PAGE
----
Atoll paired up with ProAc, assembling a system that, knowing something about these brands, I would guess would be a fine-sounding one, but it was only on passive display. Not the most effective way to attract new consumers, I'd say. The star of this system was the ProAc Tablette Anniversary ($2295/pair), the latest version of a speaker that has had enormous following over the years, and was combined with the Atoll CD30 CD player ($899) and Atoll IN30 itegrated amp ($799).
Rega comes to affordable audio products honestly: that's the only kind they make. For $5000, the system assembled at SSI 2013 included the Brio-R integrated amp ($900), Apollo-R CD player ($1095), and RS7 speakers ($3195/pair). You can substitute a DAC or a turntable for the same price. If you do the math you'll find that this comes out to $200 more than the limit, but I was told that the dealer will offer a discount that brings the price down to $5000, and will even include some cables. A very easy-on-the-ears system, and obviously good value.
The management of SSI requested exhibiting manufacturers, distributors, and retailers to set upin addition to whatever equipment they wanted to demonstratean entry-level system, with a total price of $5,000 or less. Some high-end audio manufacturers had nothing that would qualify, but others stepped up to the plate. Totem and Creek had a nifty little system that featured a pair of Totem Arros, Creek CD player and integrated amp, which have a combined price of $4,100, leaving $900 for cables, etc.
The folks at the Montreal Emile Berliner museum always bring to SSI some fascinating vintage audio equipment. The item in the picture is a "Personal Disco" component, Velo Model DK-990 (R), circa 1986, and it has everything you might want for your next disco party: two cassette players, radio, equalizers, four speakers, and a claimed output of 100W. Stephen, here's the subject for your next "Entry Level" column!
Finnish company Gradient is known for its unusual-looking speakers (they have a model that always reminds me of one of those ergonomically-designed office chairs), and unconventionalbut effectiveapproach to bass response. At SSI 2013, they introduced an interesting new small speaker, the Gradient 5.0 ($2000/pair), which features the same coincident mid-tweeter driver used in their larger speakers, and a passive radiator for the bass that looks like a mini-version of the famed KEF B139 woofer.
Designed by Hans Deutsch (no relation), made in Vienna, Brodmann Acoustics speakers come from the "musical instrument" rather than the "sound reproducer" tradition, rejecting the use of filters and damping materials to minimize distortion and unwanted speaker cabinet resonances. The theory may be controversial, but the Brodmann VC 7 ($25,000/pair) , with Electrocompaniet electronics, sounded superb, with great clarity, precise imaging, and, yes, a very "musical" sound.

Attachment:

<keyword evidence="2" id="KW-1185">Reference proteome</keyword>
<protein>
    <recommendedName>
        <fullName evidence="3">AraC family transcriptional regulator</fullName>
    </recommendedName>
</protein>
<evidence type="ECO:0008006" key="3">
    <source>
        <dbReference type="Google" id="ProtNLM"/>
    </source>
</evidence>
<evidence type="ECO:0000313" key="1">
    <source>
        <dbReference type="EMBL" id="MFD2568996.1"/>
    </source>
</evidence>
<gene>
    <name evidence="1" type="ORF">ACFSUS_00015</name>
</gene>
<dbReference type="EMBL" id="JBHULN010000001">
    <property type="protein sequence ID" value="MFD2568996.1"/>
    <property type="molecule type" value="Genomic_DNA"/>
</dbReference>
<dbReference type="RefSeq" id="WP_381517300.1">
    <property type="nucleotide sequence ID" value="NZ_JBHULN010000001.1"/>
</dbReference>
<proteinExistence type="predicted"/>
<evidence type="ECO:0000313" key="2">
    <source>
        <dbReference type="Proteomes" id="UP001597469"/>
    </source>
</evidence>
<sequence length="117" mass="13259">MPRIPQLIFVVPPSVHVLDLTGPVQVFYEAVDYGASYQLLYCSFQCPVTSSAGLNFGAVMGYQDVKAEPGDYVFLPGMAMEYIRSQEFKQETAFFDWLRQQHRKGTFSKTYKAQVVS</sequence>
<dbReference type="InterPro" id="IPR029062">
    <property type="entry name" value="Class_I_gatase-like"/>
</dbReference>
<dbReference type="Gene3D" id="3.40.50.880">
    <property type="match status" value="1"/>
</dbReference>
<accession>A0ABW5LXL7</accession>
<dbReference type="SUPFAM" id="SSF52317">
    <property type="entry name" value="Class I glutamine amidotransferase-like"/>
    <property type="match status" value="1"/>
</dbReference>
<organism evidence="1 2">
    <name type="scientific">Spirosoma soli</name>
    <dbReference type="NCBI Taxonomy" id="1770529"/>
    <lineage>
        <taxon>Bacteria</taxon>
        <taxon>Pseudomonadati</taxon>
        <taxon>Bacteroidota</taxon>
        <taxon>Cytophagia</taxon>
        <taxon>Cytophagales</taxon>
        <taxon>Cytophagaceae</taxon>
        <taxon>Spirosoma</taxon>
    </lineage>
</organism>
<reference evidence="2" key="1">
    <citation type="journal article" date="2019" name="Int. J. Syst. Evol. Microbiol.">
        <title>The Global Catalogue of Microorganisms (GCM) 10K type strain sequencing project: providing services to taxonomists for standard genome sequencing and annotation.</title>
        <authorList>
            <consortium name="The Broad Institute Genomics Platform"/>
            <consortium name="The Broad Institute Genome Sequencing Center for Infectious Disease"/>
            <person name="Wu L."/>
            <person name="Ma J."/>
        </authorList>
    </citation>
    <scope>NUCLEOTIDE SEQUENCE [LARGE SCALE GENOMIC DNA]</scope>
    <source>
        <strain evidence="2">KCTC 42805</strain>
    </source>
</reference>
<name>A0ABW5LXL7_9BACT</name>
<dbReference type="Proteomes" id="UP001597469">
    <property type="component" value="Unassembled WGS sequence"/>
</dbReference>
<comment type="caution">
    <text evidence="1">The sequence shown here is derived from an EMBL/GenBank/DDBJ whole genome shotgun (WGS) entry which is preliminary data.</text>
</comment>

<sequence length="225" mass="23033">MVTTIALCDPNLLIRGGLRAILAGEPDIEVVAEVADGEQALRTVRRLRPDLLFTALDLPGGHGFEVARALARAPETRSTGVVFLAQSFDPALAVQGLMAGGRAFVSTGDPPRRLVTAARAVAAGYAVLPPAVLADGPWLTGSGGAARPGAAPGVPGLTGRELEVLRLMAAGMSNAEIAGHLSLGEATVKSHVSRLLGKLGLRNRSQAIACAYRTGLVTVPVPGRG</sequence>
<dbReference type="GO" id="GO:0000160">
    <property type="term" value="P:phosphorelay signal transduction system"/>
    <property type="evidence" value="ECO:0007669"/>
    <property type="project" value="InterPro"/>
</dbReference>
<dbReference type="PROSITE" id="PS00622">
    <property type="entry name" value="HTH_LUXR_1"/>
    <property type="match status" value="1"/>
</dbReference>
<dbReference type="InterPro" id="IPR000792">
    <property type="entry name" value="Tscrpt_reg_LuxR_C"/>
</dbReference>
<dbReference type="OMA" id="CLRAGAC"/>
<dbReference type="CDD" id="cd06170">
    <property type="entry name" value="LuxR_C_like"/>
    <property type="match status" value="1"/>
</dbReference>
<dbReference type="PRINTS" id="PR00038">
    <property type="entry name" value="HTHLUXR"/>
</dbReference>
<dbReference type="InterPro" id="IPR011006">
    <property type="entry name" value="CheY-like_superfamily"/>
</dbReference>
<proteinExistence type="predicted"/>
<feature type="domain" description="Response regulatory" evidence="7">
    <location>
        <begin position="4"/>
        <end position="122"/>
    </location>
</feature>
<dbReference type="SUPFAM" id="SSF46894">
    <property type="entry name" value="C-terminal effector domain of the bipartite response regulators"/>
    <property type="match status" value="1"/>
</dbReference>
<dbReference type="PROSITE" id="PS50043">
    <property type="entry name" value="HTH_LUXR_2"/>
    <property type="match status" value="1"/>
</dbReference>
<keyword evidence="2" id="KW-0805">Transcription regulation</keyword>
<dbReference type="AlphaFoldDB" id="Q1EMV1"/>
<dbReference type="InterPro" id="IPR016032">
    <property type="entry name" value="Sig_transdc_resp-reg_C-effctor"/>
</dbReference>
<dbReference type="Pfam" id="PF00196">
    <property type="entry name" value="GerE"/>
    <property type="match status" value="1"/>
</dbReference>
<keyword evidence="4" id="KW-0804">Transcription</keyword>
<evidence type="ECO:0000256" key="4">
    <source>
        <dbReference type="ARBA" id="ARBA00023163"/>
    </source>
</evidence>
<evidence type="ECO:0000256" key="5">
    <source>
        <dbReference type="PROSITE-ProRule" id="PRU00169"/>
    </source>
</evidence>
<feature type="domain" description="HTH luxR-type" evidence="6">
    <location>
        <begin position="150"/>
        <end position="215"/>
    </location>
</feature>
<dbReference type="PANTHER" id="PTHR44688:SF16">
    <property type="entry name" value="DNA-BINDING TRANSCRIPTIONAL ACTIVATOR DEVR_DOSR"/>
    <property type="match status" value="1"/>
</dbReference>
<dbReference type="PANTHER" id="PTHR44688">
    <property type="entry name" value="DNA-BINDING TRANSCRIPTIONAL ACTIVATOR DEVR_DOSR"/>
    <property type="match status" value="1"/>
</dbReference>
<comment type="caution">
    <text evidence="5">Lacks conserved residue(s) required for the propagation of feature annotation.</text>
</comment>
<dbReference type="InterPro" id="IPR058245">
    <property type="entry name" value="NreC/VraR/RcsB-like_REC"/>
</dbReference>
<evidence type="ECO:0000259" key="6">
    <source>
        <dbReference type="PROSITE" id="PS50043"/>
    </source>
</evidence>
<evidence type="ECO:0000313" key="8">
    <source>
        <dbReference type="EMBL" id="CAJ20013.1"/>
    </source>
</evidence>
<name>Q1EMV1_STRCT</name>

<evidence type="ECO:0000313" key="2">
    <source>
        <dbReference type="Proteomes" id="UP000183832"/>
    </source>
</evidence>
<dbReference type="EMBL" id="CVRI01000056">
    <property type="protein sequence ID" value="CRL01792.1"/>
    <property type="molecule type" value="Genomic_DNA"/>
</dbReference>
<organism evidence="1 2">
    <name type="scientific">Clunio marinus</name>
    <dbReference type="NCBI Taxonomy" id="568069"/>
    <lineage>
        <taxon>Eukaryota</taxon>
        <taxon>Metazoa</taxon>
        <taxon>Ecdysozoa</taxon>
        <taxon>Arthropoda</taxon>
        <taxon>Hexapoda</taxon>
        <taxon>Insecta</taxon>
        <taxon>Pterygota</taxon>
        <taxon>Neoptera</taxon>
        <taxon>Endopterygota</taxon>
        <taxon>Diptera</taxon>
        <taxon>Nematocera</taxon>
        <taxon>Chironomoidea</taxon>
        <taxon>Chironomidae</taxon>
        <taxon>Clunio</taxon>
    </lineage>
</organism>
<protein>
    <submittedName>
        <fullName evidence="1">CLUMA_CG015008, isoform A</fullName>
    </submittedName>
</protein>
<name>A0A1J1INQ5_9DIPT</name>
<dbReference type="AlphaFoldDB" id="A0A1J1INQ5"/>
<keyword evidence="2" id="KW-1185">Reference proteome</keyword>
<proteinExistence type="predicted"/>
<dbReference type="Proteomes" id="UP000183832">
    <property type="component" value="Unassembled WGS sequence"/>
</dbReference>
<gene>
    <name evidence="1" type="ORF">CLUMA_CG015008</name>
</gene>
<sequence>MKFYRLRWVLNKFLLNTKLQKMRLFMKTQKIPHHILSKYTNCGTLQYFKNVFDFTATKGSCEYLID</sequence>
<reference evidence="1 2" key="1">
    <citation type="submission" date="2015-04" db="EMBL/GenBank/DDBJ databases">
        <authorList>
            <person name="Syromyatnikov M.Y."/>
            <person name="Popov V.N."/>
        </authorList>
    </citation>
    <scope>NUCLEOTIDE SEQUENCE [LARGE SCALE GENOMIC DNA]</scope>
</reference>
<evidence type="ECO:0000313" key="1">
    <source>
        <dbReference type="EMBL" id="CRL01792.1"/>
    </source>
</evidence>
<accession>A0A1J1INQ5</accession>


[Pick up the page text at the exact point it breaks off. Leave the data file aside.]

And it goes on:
Gershman is getting into the component support/vibration control business. The LEC Levitation device ($240 for a set of four), shown here by Ofra Gershman, uses the repulsion of two magnetic poles to provide isolation of the component from the surface it's placed on. Improvements in clarity, soundstage, imaging, and bass response are promised.
The first Gershman speaker I heard was the GAP 828 (maybe in 2004). The GAP 828 has been tweaked over the years, but this is the first time that the changes resulted in a change in model designation: it's now called the GAP 888 ($25,000/pair). The midrange and the tweeter are the same, but there's a new woofer, and consequent changes in the crossover, with some changes in the use of stuffing in the speaker. I've always enjoyed the sound of the GAP, but this was the best that I've heard it soundand the associated components were moderately-priced Quad electronics and CD player.
Not being fully up on the names of the various Sonus Faber speakers, I asked one of the reps the name of the giants on demo. "Ida" was his answer. Come again? "Ida! Sonus Faber gives their speakers names that have a musical connection, like the titles of operas." But how could that be? The only remotely relevant opera connection that I'm aware of for "Ida" is Gilbert & Sullivan's "Princess Ida," and somehow I doubt if the Italian designers of Sonus Faber speakers would name the speaker after this not-all-that-popular English operetta.
And then I got it. The speaker was named after Aïda, pronounced "eye-ee-duh," the well-know opera by Verdi.
The train I took from Toronto to Montreal arrived at 2:30pm, right on schedule, so I was able to meet Art Dudley in the hotel lobby at 3:00 to discuss the game plan for covering the 2013 Salon Son & Image. As we pored over the map of the exhibits, Wilson Audio's Peter McGrath (right, with VTL's Luke Manley) came over to us and reminded Art that he had agreed to visit the Wilson/VTL room at 3:30. As it turned out, Art and I decided to cover the show geographically, and the Wilson/VTL room was going to be part of my beat, so I went along with Art.